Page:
Saturday, July 23, 2011

"The Cost of Delaying Marriage" Article Review

Please know that I am not trying to be offensive to anyone by posting these articles.  I think they are interesting  because of the way that I felt growing up, the messages I heard and, even after I became a believer in college, continued to hear.  This is a side of the feminist message that you rarely hear.  I encourage you to read both articles in their entirety.

The Cost of Delaying Marriage by Danielle Crittenden

“We strengthen a muscle by using it, and that is true of the heart and mind, too. By waiting and waiting and waiting to commit to someone, our capacity for love shrinks and withers. This doesn't mean that women or men should marry the first reasonable person to come along, or someone with whom they are not in love. But we should, at a much earlier age than we do now, take a serious attitude toward dating and begin preparing ourselves to settle down. For it's in the act of taking up the roles we've been taught to avoid or postpone — wife, husband, mother, father — that we build our identities, expand our lives, and achieve the fullness of character we desire.”

Although I married relatively young, I still heard, thought, and discussed many of the arguments stated in the next article:  Defending the “Cost of Delaying Marriage” by Candice Watters.  I can identify with many of the ideas presented in this article and can’t tell you how many times I discussed the following ideas with my friends during college:

Jesus is EnoughI’m not sure where this idea came from, but the author is right that “this belief seems to be an emerging motto of Christian singles everywhere”, particularly, from my experience, among Christian collegiates who are in the midst of training for future careers while coming to terms with God’s purpose of marriage and family.  I believed in college that wanting to be married somehow showed that I was not “completely satisfied” in my relationship with Jesus Christ.  In fact, this reasoning led to a completely unnecessary break-up between me and my husband for a time.  The truth is, I have never walked more deeply with the Lord since being married.

“For everyone else, the call is to marriage. To marry doesn't diminish the need for Christ. In fact, it increases it: The reason Christian marriage requires a vow is that no mere promise is enough to hold two mortals together for life. We're dependent on Christ to help us fulfill it. ”

It’s Not My Fault – Marriage is certainly not a priority on many young men’s minds.  But the author has a lot of wisdom on how young women aren’t exactly helping them get to that point:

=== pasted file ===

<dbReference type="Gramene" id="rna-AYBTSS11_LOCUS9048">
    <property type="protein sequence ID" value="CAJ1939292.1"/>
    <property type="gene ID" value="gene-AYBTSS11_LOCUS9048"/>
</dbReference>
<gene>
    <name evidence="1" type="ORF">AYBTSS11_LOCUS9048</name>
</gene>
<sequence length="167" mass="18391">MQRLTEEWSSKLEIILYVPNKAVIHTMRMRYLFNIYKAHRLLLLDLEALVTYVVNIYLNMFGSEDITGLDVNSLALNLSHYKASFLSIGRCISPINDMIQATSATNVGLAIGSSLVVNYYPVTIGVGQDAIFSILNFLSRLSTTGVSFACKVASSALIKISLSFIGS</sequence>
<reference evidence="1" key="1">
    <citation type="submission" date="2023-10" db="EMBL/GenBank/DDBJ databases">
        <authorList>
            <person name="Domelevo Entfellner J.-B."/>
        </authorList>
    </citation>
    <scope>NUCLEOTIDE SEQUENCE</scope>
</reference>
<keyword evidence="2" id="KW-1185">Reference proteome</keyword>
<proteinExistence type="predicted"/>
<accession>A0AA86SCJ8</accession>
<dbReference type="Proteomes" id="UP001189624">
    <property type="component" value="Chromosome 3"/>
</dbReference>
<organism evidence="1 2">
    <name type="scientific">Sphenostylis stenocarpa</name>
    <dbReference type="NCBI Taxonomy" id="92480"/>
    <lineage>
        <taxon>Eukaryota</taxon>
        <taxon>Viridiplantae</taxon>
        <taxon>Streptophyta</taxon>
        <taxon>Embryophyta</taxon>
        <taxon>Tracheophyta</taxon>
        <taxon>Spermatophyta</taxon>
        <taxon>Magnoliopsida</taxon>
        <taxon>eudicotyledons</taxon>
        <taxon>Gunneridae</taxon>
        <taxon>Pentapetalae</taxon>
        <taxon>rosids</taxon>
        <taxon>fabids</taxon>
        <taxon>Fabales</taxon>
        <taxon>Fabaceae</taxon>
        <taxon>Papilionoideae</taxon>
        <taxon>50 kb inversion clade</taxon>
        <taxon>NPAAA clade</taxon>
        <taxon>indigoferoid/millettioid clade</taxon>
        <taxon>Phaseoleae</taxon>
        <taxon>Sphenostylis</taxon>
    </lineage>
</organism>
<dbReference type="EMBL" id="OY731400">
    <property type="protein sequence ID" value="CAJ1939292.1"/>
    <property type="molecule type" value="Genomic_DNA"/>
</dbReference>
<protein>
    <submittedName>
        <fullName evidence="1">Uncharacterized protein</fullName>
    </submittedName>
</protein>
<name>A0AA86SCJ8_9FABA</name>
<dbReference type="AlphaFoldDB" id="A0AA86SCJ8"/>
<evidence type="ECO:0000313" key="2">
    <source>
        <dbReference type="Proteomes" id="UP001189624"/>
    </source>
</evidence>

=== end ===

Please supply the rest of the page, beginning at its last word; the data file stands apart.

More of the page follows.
“Now to you women, that's not an excuse to bash men. You have an important ability to help them move toward marriage. How? By esteeming it. By not being embarrassed about wanting it. By going after it -- to a point. You can nurture men toward marriage by helping them see that it contains a lot of what they're looking for, even if they don't yet know it.”

Singles Have More Fun – I’m not sure this is something my friends and I discussed in college, but it is certainly a pervasive message in modern culture and is glamorized in movies and tv shows like Sex and the City.  I think the first article has a lot to say about the reality of this situation, but for the Christian, there’s a deeper reason for marriage:  God called us to it.

“It's not about identity. It's about obedience. When it comes to marriage, we don't need a burning bush to know if it's God's will. He's already told us it is. If we're not specially gifted to be celibate, we're called to marriage. There's no third option; no lifestyle choice to remain single because it's more fun or more fulfilling or more spiritual than being married. Yes, if you're gifted with a calling to celibacy, a la Paul, then that is your duty. But if you're not -- and Scripture is clear that most of us aren't -- then our calling is marriage.”

Men are Jerks – Another pervasive cultural message that can be found in most media and women-oriented magazines (ironically right next to another article entitled something like, “How to Please Your Man”).   I know many young Christ-centered men who are anything but jerks and would be wonderful husbands.  By perpetuating this message to girls, how exactly are we setting up the future for young men and women?

There is much more to read in the article, and I encourage you to check it out.

Were you taught to believe any of these things?


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